Private loans have stricter credit requirements than PLUS loans. The typical credit score necessary for a private student loan is usually around 650. Borrowers also need to have a steady income. Because most students don’t meet the income and credit score requirements, they often need to add a cosigner. This can be anyone willing to share in your debt responsibility, as long as they meet the lender’s credit score and income requirements. 

There are some private lenders that don’t look at your credit score. Instead, they may look at your income, current major, projected post-graduation income, and GPA. These lenders usually have higher interest rates, so try to avoid them unless you have no other options for supplemental loans.

How to find supplemental student loans

1) Fill out the FAFSA

To be eligible for all types of federal student loans, including PLUS loans, you must fill out the FAFSA. This form will ask for your parent’s financial information, including their income and total assets. Completing the FAFSA will also determine if you’re eligible for other types of financial aid, like grants, scholarships, and work-study programs.

2) Review your federal student loan eligibility

After you submit the FAFSA, the school’s financial aid department will send you a financial aid award letter. This letter will detail how much money you’re eligible for in student loans and other types of financial aid.

3) Calculate how much you still need to cover your school costs

The award letter will show how much you have left to pay to cover tuition after your financial aid is applied. You may also want to account for extra expenses that may not be factored in the award letter, like transportation, groceries, and other living expenses. 

4) Fill out a PLUS loan application online

If you’re eligible for a Grad PLUS loan, you can complete an application online. If you’re an undergraduate student and your parents are willing to take out a Parent PLUS loan, they will also have to fill out an online application.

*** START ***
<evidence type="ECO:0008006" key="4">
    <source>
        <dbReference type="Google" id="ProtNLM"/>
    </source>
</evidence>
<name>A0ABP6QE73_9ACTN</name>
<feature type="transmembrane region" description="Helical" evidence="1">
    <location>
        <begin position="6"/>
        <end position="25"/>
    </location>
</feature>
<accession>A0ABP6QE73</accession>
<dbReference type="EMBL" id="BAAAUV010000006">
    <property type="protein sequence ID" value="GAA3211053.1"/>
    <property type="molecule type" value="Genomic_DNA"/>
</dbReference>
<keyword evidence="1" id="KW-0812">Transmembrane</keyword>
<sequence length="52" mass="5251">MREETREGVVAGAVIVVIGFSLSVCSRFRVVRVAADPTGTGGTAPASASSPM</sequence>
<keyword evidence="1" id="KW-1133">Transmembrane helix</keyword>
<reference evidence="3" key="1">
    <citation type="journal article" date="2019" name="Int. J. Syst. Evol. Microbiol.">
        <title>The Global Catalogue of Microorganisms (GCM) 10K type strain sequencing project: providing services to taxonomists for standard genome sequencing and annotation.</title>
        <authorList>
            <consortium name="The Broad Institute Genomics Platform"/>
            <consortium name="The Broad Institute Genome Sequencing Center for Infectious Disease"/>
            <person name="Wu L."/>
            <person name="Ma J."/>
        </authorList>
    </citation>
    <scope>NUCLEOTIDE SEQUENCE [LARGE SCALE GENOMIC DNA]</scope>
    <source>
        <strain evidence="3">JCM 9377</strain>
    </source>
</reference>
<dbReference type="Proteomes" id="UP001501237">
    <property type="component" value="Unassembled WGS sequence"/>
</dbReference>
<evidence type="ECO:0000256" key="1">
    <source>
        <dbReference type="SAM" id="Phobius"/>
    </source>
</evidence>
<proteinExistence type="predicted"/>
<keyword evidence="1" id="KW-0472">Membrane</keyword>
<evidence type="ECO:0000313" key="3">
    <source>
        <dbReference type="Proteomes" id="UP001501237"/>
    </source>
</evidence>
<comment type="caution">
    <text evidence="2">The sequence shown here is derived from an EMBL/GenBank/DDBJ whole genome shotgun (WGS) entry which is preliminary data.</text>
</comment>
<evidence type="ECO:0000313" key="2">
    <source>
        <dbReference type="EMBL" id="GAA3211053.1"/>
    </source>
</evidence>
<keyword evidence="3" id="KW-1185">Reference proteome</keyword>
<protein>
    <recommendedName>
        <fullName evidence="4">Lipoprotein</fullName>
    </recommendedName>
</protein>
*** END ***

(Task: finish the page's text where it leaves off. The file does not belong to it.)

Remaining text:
5) If you still need funds, check if your school has a list of recommended private lenders or a comparison tool

If you don’t qualify for a PLUS loan or your parents aren’t willing to take out a Parent PLUS loan, consider exploring private student loans. Your college may have a list of recommended lenders or you can check out our picks for the best private student loans.

6) Consider state loan programs

Some states offer their own loan programs for residents or students attending a college within the state. Be sure to check if the state where you live or plan on attending college offers any of these programs.

7) Compare eligibility requirements and general loan terms from a few different lenders

Look at each private lender’s requirements and make a list of lenders that you qualify for. Some will have higher income and credit score requirements.

8) Get quotes from lenders

To find your interest rate and repayment term, you’ll have to complete an application with each lender. Once you submit the application, you’ll find out if you were approved for a loan and what kind of terms you’re eligible for.

9) Compare terms and choose a lender

Look through the offers from each lender. Compare the interest rate, term, and any special features or repayment benefits to find the lender that’s best for you. Once you pick a lender, send in any other information they need. Lastly, confirm with your college that your private funding has been received.